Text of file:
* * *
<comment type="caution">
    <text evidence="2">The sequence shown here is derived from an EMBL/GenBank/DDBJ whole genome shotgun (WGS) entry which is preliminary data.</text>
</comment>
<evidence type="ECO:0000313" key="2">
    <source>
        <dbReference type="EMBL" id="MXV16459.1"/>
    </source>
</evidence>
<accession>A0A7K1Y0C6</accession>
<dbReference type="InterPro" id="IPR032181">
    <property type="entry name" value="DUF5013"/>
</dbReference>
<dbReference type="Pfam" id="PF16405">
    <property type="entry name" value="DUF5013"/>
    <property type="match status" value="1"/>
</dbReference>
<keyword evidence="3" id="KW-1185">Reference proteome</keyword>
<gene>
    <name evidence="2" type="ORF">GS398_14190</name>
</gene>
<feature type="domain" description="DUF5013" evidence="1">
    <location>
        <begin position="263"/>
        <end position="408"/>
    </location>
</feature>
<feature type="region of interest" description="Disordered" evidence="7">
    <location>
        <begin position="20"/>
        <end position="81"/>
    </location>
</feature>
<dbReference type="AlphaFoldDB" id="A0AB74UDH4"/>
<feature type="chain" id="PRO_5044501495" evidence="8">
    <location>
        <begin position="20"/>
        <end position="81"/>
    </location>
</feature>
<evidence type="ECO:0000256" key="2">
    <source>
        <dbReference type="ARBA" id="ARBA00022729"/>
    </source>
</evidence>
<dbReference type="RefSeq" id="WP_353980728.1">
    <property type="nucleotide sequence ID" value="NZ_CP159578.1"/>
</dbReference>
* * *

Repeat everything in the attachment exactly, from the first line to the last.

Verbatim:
<comment type="caution">
    <text evidence="2">The sequence shown here is derived from an EMBL/GenBank/DDBJ whole genome shotgun (WGS) entry which is preliminary data.</text>
</comment>
<evidence type="ECO:0000313" key="2">
    <source>
        <dbReference type="EMBL" id="MXV16459.1"/>
    </source>
</evidence>
<accession>A0A7K1Y0C6</accession>
<dbReference type="InterPro" id="IPR032181">
    <property type="entry name" value="DUF5013"/>
</dbReference>
<dbReference type="Pfam" id="PF16405">
    <property type="entry name" value="DUF5013"/>
    <property type="match status" value="1"/>
</dbReference>
<keyword evidence="3" id="KW-1185">Reference proteome</keyword>
<gene>
    <name evidence="2" type="ORF">GS398_14190</name>
</gene>
<feature type="domain" description="DUF5013" evidence="1">
    <location>
        <begin position="263"/>
        <end position="408"/>
    </location>
</feature>
<feature type="region of interest" description="Disordered" evidence="7">
    <location>
        <begin position="20"/>
        <end position="81"/>
    </location>
</feature>
<dbReference type="AlphaFoldDB" id="A0AB74UDH4"/>
<feature type="chain" id="PRO_5044501495" evidence="8">
    <location>
        <begin position="20"/>
        <end position="81"/>
    </location>
</feature>
<evidence type="ECO:0000256" key="2">
    <source>
        <dbReference type="ARBA" id="ARBA00022729"/>
    </source>
</evidence>
<dbReference type="RefSeq" id="WP_353980728.1">
    <property type="nucleotide sequence ID" value="NZ_CP159578.1"/>
</dbReference>